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Jan. 27 update on COVID-19 in MN: Trends stay positive; vaccination pace quickens – Minnesota Public Radio News

Jan 27, 2021 | Uncategorized | 0 comments

Updated: 11:44 a.m.

Minnesota’s COVID-19 picture continues to brighten as the state closes out January, with caseloads and hospitalizations still trending in the right direction — and the pace of vaccinations quickening after a flat start.

The Health Department on Wednesday reported another 851 confirmed or probable cases of the disease — along with 18 more deaths.

Active, known COVID-19 case counts fell to 9,453, the lowest since early October and down dramatically from late November, when they hovered around 50,000. Overall, conditions have improved significantly since the late November, early December surge.

Active, confirmed COVID-19 cases in Minnesota

The number of Minnesotans hospitalized with COVID-19 dropped to 477, with 97 needing intensive care, as of Monday. That ICU count — a closely watched metric — is at its lowest point in four months.

Graph of new ICU and non-ICU COVID-19 hospitalizations

Wednesday’s report put the state at 456,490 cases in the pandemic. Of those, about 97 percent of people have recovered to the point they no longer need to be isolated.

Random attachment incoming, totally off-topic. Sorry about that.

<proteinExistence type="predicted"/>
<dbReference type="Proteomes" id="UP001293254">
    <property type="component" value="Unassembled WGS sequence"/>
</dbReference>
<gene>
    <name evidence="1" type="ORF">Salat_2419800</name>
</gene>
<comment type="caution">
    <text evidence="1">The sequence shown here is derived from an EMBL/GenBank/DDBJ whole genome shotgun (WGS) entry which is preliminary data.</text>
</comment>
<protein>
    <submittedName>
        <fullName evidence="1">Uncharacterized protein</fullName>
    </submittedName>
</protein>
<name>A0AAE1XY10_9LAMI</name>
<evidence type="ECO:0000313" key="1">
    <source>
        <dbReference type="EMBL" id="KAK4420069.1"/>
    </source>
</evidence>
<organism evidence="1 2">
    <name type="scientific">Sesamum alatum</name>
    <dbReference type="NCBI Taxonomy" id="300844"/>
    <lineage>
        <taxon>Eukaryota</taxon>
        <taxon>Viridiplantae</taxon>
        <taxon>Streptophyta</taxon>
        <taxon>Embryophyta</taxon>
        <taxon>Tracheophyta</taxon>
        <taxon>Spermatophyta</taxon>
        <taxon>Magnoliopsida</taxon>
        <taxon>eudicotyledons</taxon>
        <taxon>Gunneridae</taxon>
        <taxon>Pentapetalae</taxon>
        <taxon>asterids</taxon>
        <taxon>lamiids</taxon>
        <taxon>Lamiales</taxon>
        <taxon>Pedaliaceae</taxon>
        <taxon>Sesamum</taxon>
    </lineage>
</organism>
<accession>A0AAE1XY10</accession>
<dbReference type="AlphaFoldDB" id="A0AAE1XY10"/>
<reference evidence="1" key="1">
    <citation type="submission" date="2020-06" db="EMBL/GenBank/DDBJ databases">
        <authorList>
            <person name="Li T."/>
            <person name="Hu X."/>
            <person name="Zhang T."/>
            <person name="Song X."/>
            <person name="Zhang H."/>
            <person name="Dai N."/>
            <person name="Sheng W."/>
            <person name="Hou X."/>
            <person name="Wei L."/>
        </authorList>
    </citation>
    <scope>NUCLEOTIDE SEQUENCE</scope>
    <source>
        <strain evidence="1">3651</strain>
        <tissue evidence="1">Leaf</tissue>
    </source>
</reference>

New COVID-19 cases per day in Minnesota

The newly reported deaths raised Minnesota’s toll to 6,124. Among those who’ve died, about 63 percent had been living in long-term care or assisted living facilities; most had underlying health problems.

New COVID-19 related deaths reported in Minnesota each day

Cases spread across age groups, regions

People in their 20s still make up the age bracket with the state’s largest number of confirmed cases — more than 87,000 since the pandemic began, including nearly 46,000 among people ages 20 to 24.

New Minnesota COVID-19 cases by age, adjusted for population

The number of high school-age youth confirmed with the disease has also grown, with more than 35,000 total cases among those ages 15 to 19 since the pandemic began.

Although less likely to feel the worst effects of the disease and end up hospitalized, experts worry youth and young adults will spread it to older relatives and members of other vulnerable populations.

It’s of particular concern because people can have the coronavirus and spread COVID-19 when they don’t have symptoms.

Caseloads are trending down across all regions of the state following a late December, early January blip.

New COVID-19 cases by Minnesota region

Hot spots continue to pop up in rural counties relative to their population.

MN counties with the fastest per-capita growth in COVID-19 cases

Caseloads still heaviest among people of color

In Minnesota and across the country, COVID-19 has hit communities of color disproportionately hard in both cases and deaths. That’s been especially true for Minnesotans of Hispanic descent for much of the pandemic.

New COVID-19 cases per capita by race

Even as new case counts ease from their late November, early December peaks, the data shows people of color continue to be hit hardest.

Distrust of the government, together with deeply rooted health and economic disparities, have hampered efforts to boost testing among communities of color, officials say, especially among unauthorized immigrants who fear their personal information may be used to deport them.

Similar trends have been seen among Minnesota’s Indigenous residents. Counts among Indigenous people jumped in October relative to population.

Vaccinations accelerate